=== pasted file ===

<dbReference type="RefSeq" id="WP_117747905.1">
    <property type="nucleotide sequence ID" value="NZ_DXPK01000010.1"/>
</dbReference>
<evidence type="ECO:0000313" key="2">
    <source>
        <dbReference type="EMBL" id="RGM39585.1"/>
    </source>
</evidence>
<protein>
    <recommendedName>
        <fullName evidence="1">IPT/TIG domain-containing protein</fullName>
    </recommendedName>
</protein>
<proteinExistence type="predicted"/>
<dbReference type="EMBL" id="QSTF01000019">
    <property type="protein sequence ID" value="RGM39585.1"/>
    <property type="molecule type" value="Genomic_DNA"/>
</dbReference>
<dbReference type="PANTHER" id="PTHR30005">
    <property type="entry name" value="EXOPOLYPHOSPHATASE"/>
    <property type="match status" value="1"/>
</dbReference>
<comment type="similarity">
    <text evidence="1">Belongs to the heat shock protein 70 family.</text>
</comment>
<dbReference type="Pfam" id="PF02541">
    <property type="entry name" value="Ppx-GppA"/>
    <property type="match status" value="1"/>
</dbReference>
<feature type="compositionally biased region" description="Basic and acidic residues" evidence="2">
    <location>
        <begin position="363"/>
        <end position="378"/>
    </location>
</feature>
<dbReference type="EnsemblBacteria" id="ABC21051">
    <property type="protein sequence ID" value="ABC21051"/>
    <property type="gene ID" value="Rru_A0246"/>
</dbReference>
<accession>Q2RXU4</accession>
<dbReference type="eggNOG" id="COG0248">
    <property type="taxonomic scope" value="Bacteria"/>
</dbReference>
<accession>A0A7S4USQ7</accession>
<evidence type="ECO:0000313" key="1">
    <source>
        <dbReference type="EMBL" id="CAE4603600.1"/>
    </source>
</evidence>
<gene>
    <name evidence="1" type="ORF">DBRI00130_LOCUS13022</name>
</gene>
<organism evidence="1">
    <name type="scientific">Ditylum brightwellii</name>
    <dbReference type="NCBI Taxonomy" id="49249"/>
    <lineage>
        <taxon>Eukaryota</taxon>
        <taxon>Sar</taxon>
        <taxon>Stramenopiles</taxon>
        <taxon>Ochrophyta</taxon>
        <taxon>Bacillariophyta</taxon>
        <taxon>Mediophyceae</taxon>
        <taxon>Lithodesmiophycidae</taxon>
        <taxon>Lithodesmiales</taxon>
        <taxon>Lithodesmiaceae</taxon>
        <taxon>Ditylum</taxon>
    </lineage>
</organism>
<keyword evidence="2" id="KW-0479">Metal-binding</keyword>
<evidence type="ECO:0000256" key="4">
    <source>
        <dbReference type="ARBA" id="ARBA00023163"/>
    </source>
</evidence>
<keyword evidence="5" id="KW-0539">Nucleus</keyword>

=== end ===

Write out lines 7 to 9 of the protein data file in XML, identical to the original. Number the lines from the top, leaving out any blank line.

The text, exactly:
    </source>
</evidence>
<protein>